Monday, 17 December 2012


The snow has arrived. I have been waiting for it.

Weeks ago as my bus crossed a railway bridge a train passed underneath. Its endless carts filled with jet black coal made the patches of snow on top of each one flash more brilliantly as they sped by. I wondered where exactly this welcome taste of winter had come from and how long it would be before the clouds that turned its black loads to white would reach Moscow and cover the grey. I grew tired of waiting, and nervous at the thought that this winter could be as restless as the last.

But now it's here, falling in big sticky clumsy spots, filling up my window with TV static. The landscape is quickly re-drawn. Like fresh, white bedclothes stretched out along pavements and fluffy pillows stuffed into corners the snow cushions against the sharper edges of the city and muffles its yells.

Everything begins to settle. As the evening light changes the ground from white to blue, the sounds that remain are soft; the creak of boots imprinting the fresh canvas, a bird folding its wings as it settles on a branch, and our voices, calm and clear, filling up the small space between us and spilling out into the dark.

The air shimmers as it turns to ice and the glittering frost prickles my skin. It rushes up my arms and crackles across my shoulder blades like an electrical current.

As we walk I fight the urge to push you into a mound of fresh white snow, to tumble down with you beneath the soft white duvet, to fall with you, sinking slowly into the earth.

Sunday, 7 October 2012

Embrace the Chaos

Today my tolerance of idiocy has been severely tested. I will never understand why some people actively reject learning.

Our first day; meeting and photo-op with the
Headmaster and the English dpt. head
"A chance to improve my knowledge and develop language skills that will be invaluable to me in later life and make me a million times more employable in a few years time? thanks. I think I'll just sit here, change my profile picture on my phone and keep working on my 'OMG yOu ArE LiKe Sooo saD!' face." 

It amazes me that after an entire class did so appallingly on a simple test that was intended just to be a quick revision of something they should know well, that I dedicated another hour and a half to going over the language again, some of them could repeat exactly the same test and score lower than they did the first time, before I pretty much gave them all of the f@*%&*£# answers! I mean what is wrong with these people?!

Friday, 7 September 2012

Recharged and Ready to Go

Because my contract at work runs slightly out of sync with the academic year, I found myself able to carry over some of last year's holiday. Cue five lovely weeks at home in the UK seeing friends and family,  witnessing good friends getting married, helping my mum clear out some stuff around the house, getting acquainted with my dad's chickens, eating way too much,  and coming down with a serious case of Olympic fever.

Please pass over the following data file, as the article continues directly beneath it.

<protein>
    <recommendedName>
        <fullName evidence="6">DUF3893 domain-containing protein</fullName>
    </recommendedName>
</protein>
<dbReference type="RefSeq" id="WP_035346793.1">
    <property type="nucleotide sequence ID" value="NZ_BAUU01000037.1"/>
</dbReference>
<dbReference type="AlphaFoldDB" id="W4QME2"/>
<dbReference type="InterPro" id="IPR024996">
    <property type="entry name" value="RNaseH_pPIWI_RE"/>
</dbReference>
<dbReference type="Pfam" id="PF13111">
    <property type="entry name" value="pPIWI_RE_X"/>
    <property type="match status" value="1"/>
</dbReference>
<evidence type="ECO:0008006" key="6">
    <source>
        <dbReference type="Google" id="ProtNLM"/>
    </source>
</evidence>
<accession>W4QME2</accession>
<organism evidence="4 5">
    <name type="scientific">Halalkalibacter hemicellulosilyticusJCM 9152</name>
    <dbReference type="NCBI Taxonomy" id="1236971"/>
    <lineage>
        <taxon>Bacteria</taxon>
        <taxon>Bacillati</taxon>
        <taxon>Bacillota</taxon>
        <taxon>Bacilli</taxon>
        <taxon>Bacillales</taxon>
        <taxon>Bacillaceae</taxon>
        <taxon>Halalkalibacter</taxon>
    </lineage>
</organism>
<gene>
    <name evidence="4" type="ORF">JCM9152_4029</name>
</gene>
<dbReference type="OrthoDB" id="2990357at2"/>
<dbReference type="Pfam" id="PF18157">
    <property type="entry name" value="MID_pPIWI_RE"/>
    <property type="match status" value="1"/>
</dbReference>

Something had been happening to my country whilst I was away and I wasn't sure if I liked it. People were getting excited about things. They were brandishing flags without any association with football or nationalism and having street parties with the neighbours they usually pretend don't exist. It was weird. I missed out on all the jubilee fun, and I wasn't around for the royal wedding last year either so this new thing of being genuinely enthusiastic about something without any sense of irony or shame is a bit of a shock to the system.

Friday, 22 June 2012

Where's Uncle Joe?

The problem with living in a place like Moscow for an extended period of time is that you begin to take for granted a lot of the cultural and historical attractions the city has to offer. It's not that you don't want to see these things, you really do. I mean, why else did you come here if not to absorb some Russian culture? But there's always a reason not to; I'm not a tourist; I have a lot of work to do, friends to see and alcoholic beverages to consume; I'm going to be here for a while, so there's plenty of time; I'll just wait until friends and family come to visit and I can be all smug and play tour-guide etc.

That's all well and good, but here I am, 14 months into expanding my cultural horizons/laying the groundwork for a career in ELT/avoiding the 'real' world back home, and I have yet to visit, among other places, the Kremlin, the Moscow Museum of Modern Art, or Lenin's Mausoleum. Shameful right?

Friday, 8 June 2012

Russian Correspondence II

The second letter is a little creepier.

Last weekend I found myself at a bit of a loose end, so partly out of necessity for leaving the house and partly due to a craving for junk food I found myself wandering down Novyy Arbat in the rain. I took shelter in Wendy's and settled down with my curly fries and a copy of A Very Short Introduction to Linguistics (oh yes, I know how to party!).